Environmental Science and Pollution Research

, Volume 25, Issue 24, pp 24362–24367 | Cite as

Nerve conduction velocity as a non-destructive biomarker in the earthworm Aporrectodea caliginosa exposed to insecticides

  • Christophe Mazzia
  • Kiran Munir
  • Martin Wellby
  • Magali Rault
  • Yvan Capowiez
  • Ravi Gooneratne
Research Article


Earthworms are important and useful soil organisms, but in agricultural soils, they are potentially exposed to a wide variety of pesticides. Insecticides represent the highest threat to earthworms and many are neurotoxic. There is a need for a reliable, relevant, simple biomarker to assess the sub-lethal effects of neurotoxic insecticides on earthworms under laboratory or field conditions. The Aporrectodea caliginosa earthworms were exposed to 0 (control), 0.5×, 1× (normal field application rate), and 5× concentrations of a carbamate (Pirimor®) and an organophosphate (Lorsban®) insecticides. The nerve conduction velocity (NCV) of the medial giant fibers of A. caliginosa earthworm was recorded on days 0, 1, 2, 3, 4, and 7 to quantify sub-lethal neurotoxic effects. Acetylcholinesterase (AChE) enzyme activity of A. caliginosa homogenates was measured at the conclusion of the experiment. Pirimor® but not Lorsban® induced a significant decrease in NCV on days 3, 4, and 7 at 1× and 5× doses. A significant dose-dependent decrease was observed on AChE activity to Pirimor® at the doses used but not Lorsban®. A clear relationship is observed between AChE activity and NCV in the case of Pirimor®. This study showed that NCV is a sensitive biomarker that correlates well with classical biomarker measurements such as AChE enzyme activity. This technique could be used to study the impact of insecticides on earthworms and also their recovery.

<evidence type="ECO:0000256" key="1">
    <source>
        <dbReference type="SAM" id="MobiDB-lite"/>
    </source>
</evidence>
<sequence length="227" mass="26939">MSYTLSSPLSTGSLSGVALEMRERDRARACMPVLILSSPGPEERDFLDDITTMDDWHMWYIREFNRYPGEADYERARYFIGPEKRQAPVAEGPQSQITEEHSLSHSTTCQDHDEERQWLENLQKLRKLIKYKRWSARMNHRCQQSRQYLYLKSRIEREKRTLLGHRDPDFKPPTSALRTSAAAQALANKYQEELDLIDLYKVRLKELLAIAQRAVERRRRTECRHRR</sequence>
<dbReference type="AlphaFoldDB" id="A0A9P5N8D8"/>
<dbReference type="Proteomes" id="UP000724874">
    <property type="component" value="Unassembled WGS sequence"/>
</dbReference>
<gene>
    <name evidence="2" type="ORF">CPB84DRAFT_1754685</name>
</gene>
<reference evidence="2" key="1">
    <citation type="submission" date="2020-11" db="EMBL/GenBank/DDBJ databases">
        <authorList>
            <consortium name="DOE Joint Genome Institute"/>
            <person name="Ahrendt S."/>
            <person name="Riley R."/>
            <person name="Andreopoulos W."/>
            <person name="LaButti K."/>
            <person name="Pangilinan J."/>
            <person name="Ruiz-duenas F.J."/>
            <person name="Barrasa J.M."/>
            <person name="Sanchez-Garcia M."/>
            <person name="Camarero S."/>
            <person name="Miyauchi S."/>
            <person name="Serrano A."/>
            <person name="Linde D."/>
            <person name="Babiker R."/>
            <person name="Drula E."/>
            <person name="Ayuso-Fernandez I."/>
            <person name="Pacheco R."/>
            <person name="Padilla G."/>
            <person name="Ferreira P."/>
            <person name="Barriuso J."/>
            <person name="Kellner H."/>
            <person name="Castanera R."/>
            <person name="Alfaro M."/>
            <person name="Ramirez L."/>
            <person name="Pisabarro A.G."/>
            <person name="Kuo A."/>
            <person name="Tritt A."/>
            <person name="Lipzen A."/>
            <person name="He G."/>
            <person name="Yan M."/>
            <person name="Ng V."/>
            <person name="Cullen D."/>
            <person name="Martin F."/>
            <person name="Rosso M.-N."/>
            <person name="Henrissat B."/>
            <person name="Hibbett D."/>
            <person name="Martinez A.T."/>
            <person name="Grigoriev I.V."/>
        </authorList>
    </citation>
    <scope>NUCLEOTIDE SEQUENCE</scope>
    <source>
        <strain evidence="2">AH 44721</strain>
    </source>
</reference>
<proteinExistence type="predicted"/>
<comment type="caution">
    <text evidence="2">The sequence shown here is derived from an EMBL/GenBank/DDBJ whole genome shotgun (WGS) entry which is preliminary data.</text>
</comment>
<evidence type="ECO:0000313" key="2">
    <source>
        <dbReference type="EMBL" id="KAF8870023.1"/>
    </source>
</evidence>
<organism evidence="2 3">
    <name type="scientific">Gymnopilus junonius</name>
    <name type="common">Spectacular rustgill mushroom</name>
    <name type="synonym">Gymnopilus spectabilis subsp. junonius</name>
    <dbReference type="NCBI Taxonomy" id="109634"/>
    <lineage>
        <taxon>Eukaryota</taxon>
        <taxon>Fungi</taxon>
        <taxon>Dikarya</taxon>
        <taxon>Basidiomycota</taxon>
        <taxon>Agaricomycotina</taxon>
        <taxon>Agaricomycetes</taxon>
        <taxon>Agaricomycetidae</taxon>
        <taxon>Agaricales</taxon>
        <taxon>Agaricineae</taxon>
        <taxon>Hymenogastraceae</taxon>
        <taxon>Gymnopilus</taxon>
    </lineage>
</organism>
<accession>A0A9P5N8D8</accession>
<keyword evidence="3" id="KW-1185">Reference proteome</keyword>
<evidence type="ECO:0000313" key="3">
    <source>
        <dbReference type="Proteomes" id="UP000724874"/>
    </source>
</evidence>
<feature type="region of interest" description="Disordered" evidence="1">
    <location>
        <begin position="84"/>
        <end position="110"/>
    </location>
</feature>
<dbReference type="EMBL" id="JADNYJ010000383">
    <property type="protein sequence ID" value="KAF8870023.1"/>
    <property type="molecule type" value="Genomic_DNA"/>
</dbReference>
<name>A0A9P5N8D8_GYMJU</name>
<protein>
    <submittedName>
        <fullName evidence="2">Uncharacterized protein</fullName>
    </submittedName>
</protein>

Earthworms Ecotoxicology  Insecticides Neurotoxicity  Aporrectodea caliginosa Nerve conduction velocity 



Christophe Mazzia thanks the Scientific Committee of the University of Avignon for a fellowship to conduct this research at Lincoln University, New Zealand.


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Copyright information

© Springer-Verlag GmbH Germany, part of Springer Nature 2018

Authors and Affiliations

  1. 1.Univ Avignon Aix Marseille Univ, CNRS, IRD, IMBE, Pôle AgrosciencesAvignonFrance
  2. 2.INRA, UMR 1114 ‘EMMAH’Avignon CEDEX 09France
  3. 3.Faculty of Agriculture and Life SciencesLincoln UniversityChristchurchNew Zealand

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